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Old 07-30-2007, 08:40 AM   #41
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Quote:
Originally Posted by jpmcgrew
Exactly the drippy stuff on chicken or the blood on a huge beef tender can have a bit of smell the meat is fine Im just rinsing to get rid of that little bit of funk.Nothing more nothing less.It has nothing to do with bacteria.Its just when it is in a package it just needs a little rinse.
That's exactly why I wash my chicken. You aren't going to sterilize the meat, but you get rid of the funky water residue and bits and pieces of God knows what. I just feel a lot better knowing the meat has been cleaned of the dirty stuff. Cooking will take care of the bacteria.
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Old 07-30-2007, 08:44 AM   #42
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only beef mince
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Old 07-30-2007, 12:39 PM   #43
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will rinse the inside of a chicken (turkey goose duck) if it has been frozen to dislodge any remaining ice...otherwise I just brine, drain and dry.
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Old 07-30-2007, 03:20 PM   #44
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I work in the restaurant industry and we always rinse our meat. The reasoning is not to rinse off bacteria, but to rinse off the chemicals that are added during packaging. Most of the time there is a mixture of preservatives in with your vacuum sealed meat and it is recommened that you rinse this off. This goes for grocery store meat as well.
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Old 07-30-2007, 03:35 PM   #45
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I force my chickens to run through the local car wash before I chop their little heads off.
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Old 07-30-2007, 03:52 PM   #46
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Quote:
Originally Posted by krichardson
I work in the restaurant industry and we always rinse our meat. The reasoning is not to rinse off bacteria, but to rinse off the chemicals that are added during packaging. Most of the time there is a mixture of preservatives in with your vacuum sealed meat and it is recommened that you rinse this off. This goes for grocery store meat as well.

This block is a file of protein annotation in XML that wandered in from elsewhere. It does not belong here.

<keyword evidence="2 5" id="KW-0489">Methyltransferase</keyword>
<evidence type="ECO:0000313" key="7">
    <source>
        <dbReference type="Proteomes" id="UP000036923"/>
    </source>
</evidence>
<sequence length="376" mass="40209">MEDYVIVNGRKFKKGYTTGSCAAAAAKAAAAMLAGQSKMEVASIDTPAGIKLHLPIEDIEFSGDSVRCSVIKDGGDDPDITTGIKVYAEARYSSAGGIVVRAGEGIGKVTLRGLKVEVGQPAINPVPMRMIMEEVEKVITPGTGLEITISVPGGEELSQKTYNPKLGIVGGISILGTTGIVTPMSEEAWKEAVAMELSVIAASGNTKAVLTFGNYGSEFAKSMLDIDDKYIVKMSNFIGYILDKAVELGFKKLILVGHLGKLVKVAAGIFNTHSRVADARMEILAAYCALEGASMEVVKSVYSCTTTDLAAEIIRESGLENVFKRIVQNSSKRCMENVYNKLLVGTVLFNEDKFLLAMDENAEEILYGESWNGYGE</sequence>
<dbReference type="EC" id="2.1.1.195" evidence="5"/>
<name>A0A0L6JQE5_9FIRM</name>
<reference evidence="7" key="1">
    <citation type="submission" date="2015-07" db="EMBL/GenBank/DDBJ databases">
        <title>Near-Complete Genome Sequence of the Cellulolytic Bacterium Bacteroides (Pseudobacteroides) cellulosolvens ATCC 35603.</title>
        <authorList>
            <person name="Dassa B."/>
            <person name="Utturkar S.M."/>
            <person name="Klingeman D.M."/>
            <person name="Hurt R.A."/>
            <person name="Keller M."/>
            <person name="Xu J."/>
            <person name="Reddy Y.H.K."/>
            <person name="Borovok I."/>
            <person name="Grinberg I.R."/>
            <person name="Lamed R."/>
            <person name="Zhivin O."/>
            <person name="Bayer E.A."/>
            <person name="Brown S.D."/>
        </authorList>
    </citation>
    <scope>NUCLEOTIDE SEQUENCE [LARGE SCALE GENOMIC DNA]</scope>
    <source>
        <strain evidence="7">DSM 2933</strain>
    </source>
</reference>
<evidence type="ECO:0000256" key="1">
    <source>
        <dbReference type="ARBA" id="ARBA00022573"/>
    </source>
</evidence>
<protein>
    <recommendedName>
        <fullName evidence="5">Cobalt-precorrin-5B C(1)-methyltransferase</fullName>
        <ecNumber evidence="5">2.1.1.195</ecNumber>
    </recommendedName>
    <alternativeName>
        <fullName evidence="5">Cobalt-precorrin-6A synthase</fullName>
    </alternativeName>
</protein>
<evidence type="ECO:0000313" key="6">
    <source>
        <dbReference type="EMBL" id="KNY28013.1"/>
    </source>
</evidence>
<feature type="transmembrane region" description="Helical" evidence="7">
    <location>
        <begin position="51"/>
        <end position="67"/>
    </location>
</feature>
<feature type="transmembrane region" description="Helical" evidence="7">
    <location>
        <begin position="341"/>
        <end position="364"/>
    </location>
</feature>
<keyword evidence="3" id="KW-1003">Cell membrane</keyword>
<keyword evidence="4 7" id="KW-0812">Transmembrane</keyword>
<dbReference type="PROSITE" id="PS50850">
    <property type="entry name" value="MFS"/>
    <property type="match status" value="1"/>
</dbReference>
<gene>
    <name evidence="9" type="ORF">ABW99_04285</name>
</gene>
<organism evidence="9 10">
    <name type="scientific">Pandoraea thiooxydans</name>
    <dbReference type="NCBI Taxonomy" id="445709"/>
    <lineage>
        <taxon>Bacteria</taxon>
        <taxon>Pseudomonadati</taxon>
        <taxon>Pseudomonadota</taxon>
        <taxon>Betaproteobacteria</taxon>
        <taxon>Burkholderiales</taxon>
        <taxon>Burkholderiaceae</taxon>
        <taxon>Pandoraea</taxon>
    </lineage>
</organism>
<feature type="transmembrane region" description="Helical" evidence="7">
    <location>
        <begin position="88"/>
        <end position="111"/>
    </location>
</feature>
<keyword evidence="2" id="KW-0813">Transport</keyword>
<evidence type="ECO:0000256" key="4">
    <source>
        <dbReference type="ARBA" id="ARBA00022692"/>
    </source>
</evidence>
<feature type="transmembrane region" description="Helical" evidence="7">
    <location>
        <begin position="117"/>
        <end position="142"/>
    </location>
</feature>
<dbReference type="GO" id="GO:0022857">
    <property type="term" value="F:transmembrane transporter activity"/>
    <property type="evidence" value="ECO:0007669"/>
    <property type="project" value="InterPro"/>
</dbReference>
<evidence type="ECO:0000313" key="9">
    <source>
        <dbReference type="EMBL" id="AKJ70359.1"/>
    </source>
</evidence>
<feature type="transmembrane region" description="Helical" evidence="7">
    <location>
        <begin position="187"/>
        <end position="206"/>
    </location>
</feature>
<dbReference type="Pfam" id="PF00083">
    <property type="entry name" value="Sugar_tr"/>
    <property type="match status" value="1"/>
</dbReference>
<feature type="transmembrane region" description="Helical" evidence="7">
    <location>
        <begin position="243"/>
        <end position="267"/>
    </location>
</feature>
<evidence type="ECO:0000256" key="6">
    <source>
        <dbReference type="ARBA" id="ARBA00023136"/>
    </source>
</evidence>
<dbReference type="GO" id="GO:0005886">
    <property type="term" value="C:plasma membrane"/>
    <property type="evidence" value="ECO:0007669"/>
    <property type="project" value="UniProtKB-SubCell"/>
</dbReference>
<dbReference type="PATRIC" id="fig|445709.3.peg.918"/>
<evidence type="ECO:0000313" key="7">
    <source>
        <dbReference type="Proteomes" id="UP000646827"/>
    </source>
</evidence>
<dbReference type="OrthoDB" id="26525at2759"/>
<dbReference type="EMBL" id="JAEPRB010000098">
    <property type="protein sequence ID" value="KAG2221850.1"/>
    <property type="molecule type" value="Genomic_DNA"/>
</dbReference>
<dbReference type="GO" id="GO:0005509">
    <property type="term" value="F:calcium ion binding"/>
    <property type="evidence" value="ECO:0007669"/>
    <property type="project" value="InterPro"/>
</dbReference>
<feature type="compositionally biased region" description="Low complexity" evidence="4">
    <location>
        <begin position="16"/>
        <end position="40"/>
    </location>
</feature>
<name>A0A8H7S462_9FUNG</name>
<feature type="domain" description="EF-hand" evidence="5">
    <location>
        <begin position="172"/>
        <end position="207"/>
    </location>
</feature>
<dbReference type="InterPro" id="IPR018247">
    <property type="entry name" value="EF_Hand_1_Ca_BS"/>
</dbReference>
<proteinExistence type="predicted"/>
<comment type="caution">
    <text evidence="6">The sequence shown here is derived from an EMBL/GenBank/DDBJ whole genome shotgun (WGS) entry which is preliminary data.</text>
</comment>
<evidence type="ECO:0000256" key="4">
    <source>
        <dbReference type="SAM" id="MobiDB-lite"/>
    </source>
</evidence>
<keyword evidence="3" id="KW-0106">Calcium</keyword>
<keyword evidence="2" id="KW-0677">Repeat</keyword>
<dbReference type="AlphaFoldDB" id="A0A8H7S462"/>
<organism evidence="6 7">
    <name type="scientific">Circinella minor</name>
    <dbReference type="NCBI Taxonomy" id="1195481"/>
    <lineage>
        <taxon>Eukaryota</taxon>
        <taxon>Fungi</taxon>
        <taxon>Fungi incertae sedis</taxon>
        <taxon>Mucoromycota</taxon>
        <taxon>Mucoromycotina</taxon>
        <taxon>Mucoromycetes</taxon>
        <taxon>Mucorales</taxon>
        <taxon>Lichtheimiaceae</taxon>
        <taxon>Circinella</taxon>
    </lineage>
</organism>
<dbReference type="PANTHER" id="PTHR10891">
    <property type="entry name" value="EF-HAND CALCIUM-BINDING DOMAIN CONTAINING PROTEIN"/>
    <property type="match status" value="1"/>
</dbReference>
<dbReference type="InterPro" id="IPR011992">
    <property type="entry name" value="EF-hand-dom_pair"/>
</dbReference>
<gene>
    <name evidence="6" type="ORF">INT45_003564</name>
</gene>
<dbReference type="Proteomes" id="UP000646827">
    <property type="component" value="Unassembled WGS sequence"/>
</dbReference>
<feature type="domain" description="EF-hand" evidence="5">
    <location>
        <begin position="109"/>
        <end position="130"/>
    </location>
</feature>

Thanks for confirming my suspicions. I thought the blood in the cryovaced lamb smelled like embalming fluid.
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Old 07-31-2007, 12:40 PM   #47
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I wash chicken and some cuts of pork (large pork loins and pork butts), then pat them dry on a large cooking sheet that I use just for handling large cuts of meat (I also have a dedicated cookie sheet just for taking meat to and from the grill). I wash the chicken, loin or butt in the sink and immediately wash and clean the sink with hot soapy water.

I’ve never washed the meat to remove bacteria like the USDA article suggests. I always wash it to get the slimy film off of the meat. When you open chicken or a pork loin, or a butt, the blood/juice have gotten all over the meat, and I don’t like it. And since I often cut up large portions of meat to smaller portions for freezing, I don’t’ want a blood juice popsicle surrounding my meat!

This doesn’t happen often with a whole chicken, but it always happens with large loins and bags of chicken thighs, and very often with a butt. But, with a whole chicken, especially one with the organs inside (which is actually getting rare here lately), I wash it anyway since I like to rinse out the cavity of the bird. Again, it’s not about washing out bacteria, but about getting any coagulated blood and bits from out of the cavity.

I never wash beef as this never seems to happen to beef. And If I buy the meat from the meat counter and pick out myself, I don’t wash it since it doesn’t have the slimy blood juice all over it.
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Old 08-01-2007, 06:52 AM   #48
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I do rinse poultry, especially the cavity of a whole bird. But I never have steaks or roasts. Don't ask me why. A lot of things we do in the kitchen we do because we've watched Mom do it.
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Old 08-01-2007, 07:06 AM   #49
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seriously, the one thing I do wash (more a case of Having to also) is the packs of Bacon off cuts. I soak them in cold water for a good hour before cooking them (with leaks and poratoes), if you Don`t soak them it gets Way too salty and is inedible after.
I`m a lover of plenty of salt, but these are even over the top for me unwashed.
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